The next match was a singles match, in which WWE Intercontinental Champion Christian defended the title against Booker T. The match began with Booker T hitting Christian with a spinebuster. Towards the end of the match, Booker T performed a spinarooni. As a result, Christian was scripted to appear frustrated, grab the Intercontinental title belt and hit Booker T in the head with it. Therefore, Booker T won the match by disqualification. In WWE, a championship cannot change hands when a match results in a disqualification or countout, thus Christian retained the title.[13][15] Following the match, the second contest in the "Redneck Triathlon" was held; Austin and Bischoff had to place their face on the crotch of Mae Young, which Bischoff won after Austin forfeited.[13][16]

Another match on the undercard was a tag team match for the World Tag Team Championship. This was the final pay-per-view that featured a masked Kane. Kane and Rob Van Dam defended the titles against La Résistance (René Duprée and Sylvan Grenier). La Résistance gained the early advantage when Grenier DDTed RVD. Kane and Van Dam, however, regained control of the match when Kane chokeslammed Duprée. Towards the end of the match, Kane brawled with Grenier and Duprée at ringside, which prompted Van Dam to perform an aerial technique onto ringside. La Résistance, however, avoided the attack resulting in Van Dam landing on Kane. In the ring, while Kane was still at ringside, La Resistance performed a double spinebuster on Van Dam, proceeding into a pinfall to win the World Tag Team Championship.[14][17]

Main event matches[edit]

The first main match was Goldberg versus Chris Jericho in a singles match. In the early stages of the match, Jericho and Goldberg fought at ringside. During this tussle, Goldberg attempted to execute a spear on Jericho, who was positioned on the security barricade; Jericho, however, was scripted to avoid the attack as Goldberg performed the spear and broke through the security barricade. Goldberg was billed as being injured, prompting Jericho to apply several submission holds on Goldberg's injured shoulder. After remaining in control for the duration of the match, Goldberg was able to counter Jericho's Wall's of Jericho and hit the Jackhammer on him. Goldberg then covered Jericho for the pinfall.[13][16]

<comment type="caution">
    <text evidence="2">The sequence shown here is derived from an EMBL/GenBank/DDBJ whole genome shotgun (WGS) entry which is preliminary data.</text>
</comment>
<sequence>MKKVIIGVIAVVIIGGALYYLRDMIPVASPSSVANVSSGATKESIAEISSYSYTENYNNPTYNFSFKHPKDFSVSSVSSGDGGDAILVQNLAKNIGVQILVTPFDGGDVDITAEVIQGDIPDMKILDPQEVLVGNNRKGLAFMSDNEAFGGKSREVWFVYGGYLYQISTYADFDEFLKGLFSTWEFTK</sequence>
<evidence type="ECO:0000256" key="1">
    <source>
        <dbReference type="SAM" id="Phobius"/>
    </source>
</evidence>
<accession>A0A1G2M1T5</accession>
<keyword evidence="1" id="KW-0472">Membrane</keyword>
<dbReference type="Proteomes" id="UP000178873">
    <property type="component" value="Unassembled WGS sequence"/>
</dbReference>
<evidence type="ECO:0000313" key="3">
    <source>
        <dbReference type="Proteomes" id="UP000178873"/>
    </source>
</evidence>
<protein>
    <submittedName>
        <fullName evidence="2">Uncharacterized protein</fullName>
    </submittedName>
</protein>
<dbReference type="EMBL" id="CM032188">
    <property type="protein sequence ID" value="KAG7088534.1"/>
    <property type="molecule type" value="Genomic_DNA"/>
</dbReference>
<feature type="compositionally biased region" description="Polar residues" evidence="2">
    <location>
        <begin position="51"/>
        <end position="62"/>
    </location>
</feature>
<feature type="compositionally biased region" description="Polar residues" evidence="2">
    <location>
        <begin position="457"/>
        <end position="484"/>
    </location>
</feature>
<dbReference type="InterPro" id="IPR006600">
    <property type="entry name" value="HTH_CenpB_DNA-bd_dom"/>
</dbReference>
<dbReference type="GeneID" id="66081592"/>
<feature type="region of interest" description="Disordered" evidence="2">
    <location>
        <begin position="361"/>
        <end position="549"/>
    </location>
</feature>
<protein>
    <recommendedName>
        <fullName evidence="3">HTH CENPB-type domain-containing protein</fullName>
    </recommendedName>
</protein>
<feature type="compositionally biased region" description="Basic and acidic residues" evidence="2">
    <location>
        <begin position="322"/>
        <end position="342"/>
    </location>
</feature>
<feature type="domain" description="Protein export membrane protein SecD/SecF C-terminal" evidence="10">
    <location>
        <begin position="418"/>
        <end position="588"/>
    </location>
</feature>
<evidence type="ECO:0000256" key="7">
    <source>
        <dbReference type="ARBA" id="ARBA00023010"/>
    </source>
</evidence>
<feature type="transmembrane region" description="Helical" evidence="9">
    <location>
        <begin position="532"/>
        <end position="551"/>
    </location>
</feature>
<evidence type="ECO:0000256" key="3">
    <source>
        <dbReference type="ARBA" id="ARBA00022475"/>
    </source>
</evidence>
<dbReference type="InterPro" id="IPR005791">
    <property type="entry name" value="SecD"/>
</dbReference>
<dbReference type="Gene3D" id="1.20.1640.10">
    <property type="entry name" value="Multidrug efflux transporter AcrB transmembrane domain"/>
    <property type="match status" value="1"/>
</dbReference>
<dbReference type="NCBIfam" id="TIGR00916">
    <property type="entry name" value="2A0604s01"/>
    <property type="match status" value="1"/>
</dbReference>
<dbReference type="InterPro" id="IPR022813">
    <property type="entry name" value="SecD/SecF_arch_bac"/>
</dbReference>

Ric Flair, who faced Shawn Michaels during the event

The other predominant match was Ric Flair versus Shawn Michaels in a singles match. During the match, Michaels set up a table at ringside and positioned Flair on it. Randy Orton was then scripted to come through the audience and interfere in the match, though, Michaels performed a superkick on him. This followed with Michaels performing a Splash on Flair, in the process breaking the table, which resulted in the enhancement of the body splash. Towards the end of the match, Michaels was scripted to knock the referee down and as he was about to perform a Sweet Chin Music on Flair, Orton came into the ring and hit Michaels' head with a folding chair. Because the referee was incapacitated, Flair could not be disqualified for the interference. Orton then placed Flair on top of Michaels and ran out of the ring. When the referee recuperated, he saw the cover and officiated the pinfall made by Flair.[15][16] After the match, the final contest in the "Redneck Triathlon" was held. Originally the contest was supposed to be a singing contest, though both men agreed to change it into a pigpen contest, where the objective was to throw your opponent into a pigpen. Austin threw Bischoff into a pigpen set up near the Bad Blood entrance stage, thus Austin won the triathlon 2–1.[13][15]

The main event was the Hell in a Cell match for the World Heavyweight Championship, in which Triple H defended the title against Kevin Nash with Mick Foley as the guest referee. During the beginning of the match, both wrestlers used a steel chair, a hammer, and the steel cage to their advantage. Eventually, Nash hit Triple H with a barbed wire bat several times before Triple H was able to hit him with the steel ring stairs. As Triple H brought a sledgehammer into the ring, Foley attempted to take the object away from him, resulting in Triple H hitting Foley and then Nash in the head with a steel chair. Triple H followed up by Pedigree on Nash. During this time, Foley had recuperated and was able to officiate the pinfall made by Triple H on Nash, thus Triple H retained the World Heavyweight Championship.[14][18]

Aftermath[edit]